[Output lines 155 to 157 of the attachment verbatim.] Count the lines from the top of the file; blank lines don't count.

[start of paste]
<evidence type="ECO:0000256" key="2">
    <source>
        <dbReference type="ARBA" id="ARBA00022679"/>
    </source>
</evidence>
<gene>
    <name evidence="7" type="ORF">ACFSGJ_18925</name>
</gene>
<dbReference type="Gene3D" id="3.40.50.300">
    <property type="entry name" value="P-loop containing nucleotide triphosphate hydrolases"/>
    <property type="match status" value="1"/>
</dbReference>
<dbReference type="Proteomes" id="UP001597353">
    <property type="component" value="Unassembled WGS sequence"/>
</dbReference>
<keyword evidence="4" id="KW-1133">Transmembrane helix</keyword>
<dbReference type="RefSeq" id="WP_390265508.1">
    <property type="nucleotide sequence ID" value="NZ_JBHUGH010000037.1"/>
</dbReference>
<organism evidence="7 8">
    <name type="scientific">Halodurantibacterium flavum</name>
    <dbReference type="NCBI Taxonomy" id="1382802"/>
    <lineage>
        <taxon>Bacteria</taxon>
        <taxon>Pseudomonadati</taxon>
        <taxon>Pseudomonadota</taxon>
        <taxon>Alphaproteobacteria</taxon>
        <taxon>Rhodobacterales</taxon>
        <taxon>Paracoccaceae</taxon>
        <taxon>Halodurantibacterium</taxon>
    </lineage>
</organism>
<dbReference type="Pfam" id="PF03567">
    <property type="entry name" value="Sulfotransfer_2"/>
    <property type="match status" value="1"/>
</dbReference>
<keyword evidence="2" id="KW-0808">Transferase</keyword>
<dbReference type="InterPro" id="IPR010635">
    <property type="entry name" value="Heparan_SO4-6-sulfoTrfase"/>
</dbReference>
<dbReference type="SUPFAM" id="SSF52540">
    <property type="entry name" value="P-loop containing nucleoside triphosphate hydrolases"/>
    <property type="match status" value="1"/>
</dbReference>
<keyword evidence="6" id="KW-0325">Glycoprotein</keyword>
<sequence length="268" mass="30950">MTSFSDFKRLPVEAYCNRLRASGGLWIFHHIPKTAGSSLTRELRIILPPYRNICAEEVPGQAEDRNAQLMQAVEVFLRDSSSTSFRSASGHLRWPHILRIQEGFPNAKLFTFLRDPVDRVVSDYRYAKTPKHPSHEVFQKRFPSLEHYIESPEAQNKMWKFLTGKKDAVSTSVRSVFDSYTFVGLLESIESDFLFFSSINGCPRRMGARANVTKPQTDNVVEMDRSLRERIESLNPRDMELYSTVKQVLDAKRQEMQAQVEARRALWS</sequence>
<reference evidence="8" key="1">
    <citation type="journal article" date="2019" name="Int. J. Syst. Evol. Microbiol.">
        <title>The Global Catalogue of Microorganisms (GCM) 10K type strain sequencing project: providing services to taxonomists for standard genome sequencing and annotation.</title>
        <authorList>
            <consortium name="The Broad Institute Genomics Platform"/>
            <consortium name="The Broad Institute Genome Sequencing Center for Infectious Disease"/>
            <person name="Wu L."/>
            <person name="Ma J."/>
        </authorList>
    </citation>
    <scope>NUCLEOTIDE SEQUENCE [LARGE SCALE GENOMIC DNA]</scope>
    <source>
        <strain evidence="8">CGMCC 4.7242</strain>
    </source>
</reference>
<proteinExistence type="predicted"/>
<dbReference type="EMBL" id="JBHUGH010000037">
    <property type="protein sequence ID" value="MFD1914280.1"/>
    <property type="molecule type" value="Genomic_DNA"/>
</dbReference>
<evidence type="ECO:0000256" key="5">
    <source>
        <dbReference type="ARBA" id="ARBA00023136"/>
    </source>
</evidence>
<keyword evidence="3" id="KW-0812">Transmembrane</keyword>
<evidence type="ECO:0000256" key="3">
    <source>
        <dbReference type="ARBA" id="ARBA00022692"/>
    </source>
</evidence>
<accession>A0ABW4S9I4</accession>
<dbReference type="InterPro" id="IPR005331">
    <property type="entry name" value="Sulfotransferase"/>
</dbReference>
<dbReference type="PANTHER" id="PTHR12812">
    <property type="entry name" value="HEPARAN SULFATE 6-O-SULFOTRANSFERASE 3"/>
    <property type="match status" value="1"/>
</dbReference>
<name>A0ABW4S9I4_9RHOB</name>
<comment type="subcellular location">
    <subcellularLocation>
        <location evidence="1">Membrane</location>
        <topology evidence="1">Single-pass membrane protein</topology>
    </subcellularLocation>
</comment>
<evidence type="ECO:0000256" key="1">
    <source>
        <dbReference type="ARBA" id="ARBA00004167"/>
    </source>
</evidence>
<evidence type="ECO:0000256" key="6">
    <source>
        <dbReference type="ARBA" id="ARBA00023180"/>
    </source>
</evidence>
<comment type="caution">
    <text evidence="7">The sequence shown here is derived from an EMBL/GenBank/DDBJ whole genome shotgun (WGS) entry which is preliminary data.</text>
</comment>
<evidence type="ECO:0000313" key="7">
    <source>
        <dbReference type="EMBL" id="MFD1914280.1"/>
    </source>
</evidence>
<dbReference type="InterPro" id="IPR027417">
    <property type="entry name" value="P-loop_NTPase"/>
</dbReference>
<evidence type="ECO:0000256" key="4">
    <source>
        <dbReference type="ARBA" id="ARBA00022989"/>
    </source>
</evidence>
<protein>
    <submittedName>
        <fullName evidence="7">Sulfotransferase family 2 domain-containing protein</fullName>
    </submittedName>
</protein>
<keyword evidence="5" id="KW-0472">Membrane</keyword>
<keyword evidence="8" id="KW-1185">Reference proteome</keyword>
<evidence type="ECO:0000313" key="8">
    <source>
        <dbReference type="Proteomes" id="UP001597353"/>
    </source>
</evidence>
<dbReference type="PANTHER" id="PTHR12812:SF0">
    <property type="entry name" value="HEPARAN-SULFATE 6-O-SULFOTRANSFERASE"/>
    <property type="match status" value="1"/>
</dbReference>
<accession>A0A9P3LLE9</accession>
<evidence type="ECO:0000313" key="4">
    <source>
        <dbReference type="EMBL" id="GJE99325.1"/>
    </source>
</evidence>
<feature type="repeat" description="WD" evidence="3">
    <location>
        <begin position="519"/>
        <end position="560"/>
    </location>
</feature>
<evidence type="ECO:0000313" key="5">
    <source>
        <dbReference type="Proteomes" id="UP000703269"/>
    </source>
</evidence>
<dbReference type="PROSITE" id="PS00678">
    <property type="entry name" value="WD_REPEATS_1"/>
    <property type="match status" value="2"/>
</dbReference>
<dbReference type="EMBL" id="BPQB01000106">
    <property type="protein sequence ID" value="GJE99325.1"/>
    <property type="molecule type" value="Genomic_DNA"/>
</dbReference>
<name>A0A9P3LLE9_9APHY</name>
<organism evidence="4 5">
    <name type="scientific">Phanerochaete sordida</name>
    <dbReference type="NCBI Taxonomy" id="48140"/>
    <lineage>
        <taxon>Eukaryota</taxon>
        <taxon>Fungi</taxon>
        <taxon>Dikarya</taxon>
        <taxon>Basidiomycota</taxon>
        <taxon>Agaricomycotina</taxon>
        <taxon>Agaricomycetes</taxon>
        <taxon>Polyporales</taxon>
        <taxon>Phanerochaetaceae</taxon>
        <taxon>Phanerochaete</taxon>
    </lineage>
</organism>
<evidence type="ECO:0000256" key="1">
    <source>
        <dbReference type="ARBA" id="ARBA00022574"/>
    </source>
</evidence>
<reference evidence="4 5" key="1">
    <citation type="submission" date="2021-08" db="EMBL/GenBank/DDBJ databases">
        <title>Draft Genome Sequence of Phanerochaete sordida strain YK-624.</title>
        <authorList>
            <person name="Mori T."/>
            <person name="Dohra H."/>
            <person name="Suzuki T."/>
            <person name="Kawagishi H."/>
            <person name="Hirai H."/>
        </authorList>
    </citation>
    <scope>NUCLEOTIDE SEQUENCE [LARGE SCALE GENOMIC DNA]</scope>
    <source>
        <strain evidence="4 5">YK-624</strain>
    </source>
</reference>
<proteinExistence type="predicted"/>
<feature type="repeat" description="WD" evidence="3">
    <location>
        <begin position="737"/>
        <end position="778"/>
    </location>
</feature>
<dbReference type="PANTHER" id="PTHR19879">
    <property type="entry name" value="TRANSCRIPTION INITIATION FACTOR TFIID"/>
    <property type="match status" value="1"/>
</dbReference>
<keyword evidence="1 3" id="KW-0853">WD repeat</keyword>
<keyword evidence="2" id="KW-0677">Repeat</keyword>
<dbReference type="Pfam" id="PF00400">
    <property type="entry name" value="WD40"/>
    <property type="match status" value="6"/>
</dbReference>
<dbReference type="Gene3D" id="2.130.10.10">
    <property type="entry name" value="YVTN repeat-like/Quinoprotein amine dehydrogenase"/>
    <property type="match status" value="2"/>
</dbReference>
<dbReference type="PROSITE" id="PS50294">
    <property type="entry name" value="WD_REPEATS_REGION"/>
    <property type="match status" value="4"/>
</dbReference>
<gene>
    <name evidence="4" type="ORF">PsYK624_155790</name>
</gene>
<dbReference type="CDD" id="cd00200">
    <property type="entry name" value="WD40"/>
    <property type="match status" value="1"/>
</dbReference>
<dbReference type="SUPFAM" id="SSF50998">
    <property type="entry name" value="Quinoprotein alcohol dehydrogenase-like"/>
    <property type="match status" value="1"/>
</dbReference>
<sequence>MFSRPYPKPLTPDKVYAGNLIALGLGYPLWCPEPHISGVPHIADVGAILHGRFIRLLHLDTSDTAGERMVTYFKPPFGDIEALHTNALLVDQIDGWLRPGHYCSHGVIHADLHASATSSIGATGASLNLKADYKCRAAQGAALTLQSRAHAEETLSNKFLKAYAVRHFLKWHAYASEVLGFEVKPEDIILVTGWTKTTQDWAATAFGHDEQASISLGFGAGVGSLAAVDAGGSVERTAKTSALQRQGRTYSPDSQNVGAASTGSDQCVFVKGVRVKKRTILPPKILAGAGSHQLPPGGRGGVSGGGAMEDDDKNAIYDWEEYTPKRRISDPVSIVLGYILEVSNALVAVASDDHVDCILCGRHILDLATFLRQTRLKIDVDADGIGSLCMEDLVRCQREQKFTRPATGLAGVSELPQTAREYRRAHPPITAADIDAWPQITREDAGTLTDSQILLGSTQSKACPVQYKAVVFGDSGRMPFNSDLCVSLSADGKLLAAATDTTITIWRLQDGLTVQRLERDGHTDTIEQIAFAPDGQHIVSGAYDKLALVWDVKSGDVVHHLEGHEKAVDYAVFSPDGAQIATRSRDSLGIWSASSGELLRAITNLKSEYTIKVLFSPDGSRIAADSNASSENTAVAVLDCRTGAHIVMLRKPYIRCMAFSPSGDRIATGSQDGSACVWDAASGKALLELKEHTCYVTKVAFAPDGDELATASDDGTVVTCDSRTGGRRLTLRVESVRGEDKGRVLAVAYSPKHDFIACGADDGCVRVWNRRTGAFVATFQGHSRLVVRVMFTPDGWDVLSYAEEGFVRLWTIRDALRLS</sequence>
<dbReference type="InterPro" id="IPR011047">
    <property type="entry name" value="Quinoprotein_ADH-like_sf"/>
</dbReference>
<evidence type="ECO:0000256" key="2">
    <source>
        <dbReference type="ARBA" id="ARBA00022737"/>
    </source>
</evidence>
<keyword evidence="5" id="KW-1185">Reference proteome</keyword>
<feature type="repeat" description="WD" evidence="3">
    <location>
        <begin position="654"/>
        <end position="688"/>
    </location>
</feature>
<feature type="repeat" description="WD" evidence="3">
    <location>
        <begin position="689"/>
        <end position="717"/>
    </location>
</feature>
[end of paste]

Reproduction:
</dbReference>
<dbReference type="EMBL" id="BPQB01000106">
    <property type="protein sequence ID" value="GJE99325.1"/>